Hammoud indicated that more options are in the works to let NDAX customers move between the fiat and crypto systems. “We are trying to make it a little more convenient for the Canadian customers,” he said, adding that “we are also working on an NDAX MasterCard.”
NDAX could also serve Canada’s entire crypto community by showing the banking system that doing business with exchanges does not have to be as risky as they fear.
Bilal Hammoud had a lot more to say about NDAX, what the new exchange is doing to get things right the first time, and on the future of cryptocurrency in Canada. Check out the full interview below.
Full Interview with NDAX CEO Bilal Hammoud
NDAX is such a new player in Canada’s cryptocurrency scene that few people are familiar with its story. CoinIQ spoke with the exchange’s CEO, Bilal Hammoud, about the origins of NDAX and where the exchange is heading.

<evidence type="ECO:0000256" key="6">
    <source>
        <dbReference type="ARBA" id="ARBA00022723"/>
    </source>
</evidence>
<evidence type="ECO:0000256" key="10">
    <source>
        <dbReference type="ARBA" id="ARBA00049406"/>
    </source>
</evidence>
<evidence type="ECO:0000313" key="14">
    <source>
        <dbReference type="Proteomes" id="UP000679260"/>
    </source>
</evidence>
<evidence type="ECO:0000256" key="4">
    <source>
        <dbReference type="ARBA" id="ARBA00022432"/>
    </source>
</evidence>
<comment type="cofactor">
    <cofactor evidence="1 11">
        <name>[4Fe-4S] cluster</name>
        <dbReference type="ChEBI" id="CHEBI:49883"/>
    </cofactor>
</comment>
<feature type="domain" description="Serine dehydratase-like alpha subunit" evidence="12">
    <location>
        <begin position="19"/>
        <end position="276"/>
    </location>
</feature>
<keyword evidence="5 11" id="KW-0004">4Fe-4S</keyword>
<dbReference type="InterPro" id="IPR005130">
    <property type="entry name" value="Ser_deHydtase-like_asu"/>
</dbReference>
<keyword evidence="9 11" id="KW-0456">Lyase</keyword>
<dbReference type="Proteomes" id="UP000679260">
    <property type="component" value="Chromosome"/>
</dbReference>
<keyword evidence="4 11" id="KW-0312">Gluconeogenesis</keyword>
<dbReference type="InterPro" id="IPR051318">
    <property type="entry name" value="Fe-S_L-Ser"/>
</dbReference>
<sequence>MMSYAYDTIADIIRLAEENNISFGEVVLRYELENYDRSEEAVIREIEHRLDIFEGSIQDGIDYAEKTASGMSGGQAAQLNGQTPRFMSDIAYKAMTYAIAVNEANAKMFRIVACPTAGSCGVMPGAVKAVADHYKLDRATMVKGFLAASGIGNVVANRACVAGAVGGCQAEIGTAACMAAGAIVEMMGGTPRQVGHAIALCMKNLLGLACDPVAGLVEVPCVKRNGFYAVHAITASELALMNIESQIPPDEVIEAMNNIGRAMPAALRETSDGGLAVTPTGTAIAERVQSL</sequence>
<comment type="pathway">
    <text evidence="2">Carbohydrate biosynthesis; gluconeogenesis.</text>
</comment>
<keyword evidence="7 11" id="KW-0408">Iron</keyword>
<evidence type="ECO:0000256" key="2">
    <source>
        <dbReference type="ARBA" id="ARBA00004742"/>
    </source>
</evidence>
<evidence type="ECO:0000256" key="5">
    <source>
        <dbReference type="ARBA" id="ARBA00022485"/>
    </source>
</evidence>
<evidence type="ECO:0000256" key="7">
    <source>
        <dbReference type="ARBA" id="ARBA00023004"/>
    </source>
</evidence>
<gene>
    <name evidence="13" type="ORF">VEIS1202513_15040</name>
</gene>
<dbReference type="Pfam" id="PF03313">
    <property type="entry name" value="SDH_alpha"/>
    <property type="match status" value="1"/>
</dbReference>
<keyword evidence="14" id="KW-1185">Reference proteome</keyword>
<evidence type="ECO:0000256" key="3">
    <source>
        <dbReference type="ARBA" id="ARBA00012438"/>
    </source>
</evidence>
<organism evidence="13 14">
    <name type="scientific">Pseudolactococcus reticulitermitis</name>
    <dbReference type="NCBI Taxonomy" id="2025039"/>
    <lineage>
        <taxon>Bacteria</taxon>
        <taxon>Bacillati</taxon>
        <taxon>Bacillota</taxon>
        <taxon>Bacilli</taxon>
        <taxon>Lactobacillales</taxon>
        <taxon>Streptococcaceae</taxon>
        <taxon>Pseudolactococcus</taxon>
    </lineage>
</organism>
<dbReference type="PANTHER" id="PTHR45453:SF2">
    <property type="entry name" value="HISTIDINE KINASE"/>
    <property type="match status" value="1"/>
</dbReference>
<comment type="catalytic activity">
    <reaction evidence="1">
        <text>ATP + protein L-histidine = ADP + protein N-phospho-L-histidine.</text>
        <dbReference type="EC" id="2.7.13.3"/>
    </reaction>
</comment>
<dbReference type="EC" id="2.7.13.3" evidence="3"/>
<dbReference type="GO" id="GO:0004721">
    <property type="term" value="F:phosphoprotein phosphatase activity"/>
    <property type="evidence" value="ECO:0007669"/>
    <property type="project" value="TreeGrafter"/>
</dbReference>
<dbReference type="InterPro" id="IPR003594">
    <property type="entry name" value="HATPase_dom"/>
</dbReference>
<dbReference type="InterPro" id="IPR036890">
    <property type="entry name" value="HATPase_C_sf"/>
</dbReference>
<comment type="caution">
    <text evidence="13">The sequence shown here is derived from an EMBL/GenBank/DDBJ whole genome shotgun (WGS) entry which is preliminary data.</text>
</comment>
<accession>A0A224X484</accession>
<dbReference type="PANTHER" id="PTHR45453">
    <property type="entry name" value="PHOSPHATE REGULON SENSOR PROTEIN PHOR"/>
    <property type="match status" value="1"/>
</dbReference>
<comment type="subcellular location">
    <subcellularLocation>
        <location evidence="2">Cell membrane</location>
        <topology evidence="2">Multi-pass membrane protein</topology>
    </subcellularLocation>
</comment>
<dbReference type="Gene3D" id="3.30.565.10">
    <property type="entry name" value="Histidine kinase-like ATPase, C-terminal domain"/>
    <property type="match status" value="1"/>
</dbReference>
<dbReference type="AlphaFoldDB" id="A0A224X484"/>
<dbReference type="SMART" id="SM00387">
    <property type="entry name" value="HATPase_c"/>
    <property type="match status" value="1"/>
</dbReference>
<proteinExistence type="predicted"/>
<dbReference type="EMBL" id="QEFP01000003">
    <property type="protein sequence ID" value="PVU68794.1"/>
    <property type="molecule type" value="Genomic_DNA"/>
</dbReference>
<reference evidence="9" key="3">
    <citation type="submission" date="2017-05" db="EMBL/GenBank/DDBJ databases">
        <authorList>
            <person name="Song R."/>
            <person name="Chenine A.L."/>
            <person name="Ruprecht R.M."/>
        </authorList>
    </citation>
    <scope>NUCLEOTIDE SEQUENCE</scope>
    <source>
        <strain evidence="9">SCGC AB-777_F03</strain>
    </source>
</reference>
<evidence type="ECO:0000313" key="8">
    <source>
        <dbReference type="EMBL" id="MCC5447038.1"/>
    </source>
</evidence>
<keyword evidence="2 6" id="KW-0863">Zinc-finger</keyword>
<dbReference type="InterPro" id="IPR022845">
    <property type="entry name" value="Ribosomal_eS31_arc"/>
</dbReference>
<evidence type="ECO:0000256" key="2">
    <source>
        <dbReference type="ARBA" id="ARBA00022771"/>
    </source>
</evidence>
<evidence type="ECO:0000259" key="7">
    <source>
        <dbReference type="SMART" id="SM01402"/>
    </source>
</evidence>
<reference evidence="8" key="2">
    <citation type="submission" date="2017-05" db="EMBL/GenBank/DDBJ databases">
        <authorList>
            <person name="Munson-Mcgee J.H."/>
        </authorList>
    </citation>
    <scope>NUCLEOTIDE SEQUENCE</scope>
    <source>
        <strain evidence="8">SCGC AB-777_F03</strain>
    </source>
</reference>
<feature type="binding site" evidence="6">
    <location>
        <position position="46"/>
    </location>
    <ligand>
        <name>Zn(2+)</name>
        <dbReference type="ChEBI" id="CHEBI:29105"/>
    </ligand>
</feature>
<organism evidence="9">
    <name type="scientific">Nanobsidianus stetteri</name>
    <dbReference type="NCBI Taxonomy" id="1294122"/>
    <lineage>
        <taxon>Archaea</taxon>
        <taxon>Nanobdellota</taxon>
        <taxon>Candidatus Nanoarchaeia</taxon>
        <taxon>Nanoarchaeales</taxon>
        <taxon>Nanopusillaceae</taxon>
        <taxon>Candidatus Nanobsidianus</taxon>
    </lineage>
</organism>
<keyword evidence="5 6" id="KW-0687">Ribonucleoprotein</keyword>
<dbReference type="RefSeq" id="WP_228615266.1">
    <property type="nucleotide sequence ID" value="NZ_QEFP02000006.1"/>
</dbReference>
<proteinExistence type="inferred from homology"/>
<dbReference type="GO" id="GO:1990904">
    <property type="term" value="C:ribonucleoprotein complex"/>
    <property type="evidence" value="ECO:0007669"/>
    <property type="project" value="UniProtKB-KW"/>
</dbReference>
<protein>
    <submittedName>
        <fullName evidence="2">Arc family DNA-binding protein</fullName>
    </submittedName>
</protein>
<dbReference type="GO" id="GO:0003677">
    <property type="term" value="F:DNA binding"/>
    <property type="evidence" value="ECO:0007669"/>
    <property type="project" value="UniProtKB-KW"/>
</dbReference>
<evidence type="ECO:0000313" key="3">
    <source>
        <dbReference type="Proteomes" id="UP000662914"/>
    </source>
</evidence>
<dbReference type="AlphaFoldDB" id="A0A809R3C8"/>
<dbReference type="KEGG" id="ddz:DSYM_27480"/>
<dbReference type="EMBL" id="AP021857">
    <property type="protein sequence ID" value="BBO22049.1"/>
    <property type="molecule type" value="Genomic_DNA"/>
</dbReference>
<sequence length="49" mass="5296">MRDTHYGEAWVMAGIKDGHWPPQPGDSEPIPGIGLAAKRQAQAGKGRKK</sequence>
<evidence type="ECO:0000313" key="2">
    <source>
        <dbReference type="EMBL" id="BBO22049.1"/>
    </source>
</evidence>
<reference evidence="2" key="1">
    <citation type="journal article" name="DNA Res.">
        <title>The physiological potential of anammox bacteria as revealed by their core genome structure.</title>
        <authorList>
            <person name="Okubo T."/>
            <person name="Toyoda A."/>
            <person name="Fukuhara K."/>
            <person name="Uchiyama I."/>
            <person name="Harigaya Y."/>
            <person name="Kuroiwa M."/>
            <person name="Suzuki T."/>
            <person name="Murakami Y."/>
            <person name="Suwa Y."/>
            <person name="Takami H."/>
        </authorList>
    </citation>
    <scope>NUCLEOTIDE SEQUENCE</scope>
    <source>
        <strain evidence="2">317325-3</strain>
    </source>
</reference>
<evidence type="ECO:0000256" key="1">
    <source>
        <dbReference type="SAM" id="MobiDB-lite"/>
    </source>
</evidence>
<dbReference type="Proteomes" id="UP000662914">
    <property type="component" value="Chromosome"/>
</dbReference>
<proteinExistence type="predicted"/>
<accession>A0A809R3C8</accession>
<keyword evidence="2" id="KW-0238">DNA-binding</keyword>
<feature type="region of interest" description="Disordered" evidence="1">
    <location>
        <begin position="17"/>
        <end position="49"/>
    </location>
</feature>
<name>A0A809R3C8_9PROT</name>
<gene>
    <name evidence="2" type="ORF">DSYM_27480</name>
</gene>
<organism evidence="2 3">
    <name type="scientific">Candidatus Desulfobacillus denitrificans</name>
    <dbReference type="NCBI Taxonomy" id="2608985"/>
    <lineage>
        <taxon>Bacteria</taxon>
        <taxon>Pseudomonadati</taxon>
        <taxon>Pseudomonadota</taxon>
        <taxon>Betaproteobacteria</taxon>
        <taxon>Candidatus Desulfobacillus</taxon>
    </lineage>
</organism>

The following interview transcript has been edited for length and clarity.
How NDAX got its start
NDAX is a very new exchange and its founders are not well known beyond Calgary. Hammoud started the conversation with an introduction to NDAX and the team.
NDAX stands for National Digital Asset Exchange. It is a cryptocurrency exchange that’s available for the Canadian market as of today only. We are one of the few exchanges in Canada to have a banking relationship. Right now any Canadian can buy our sell any of the top cryptocurrency pairs against the Canadian dollar. We currently offer bitcoin, bitcoin cash, litecoin, ethereum and ripple. And we are about to add a couple more currencies.
We offer instant verification and we offer very convenient methods for deposits and withdrawals whether it’s the Canadian dollar or any of the cryptocurrencies.
So I’m the founder, I’m a chemical engineer by background. There’s Omar Abbas, he comes from a wealth management background, he’s one of my co-founders My brother in law, Hussein Hammoud, he’s another co-founder. He’s been in the business for 17 years now in full stack development for a majority of the bigger companies.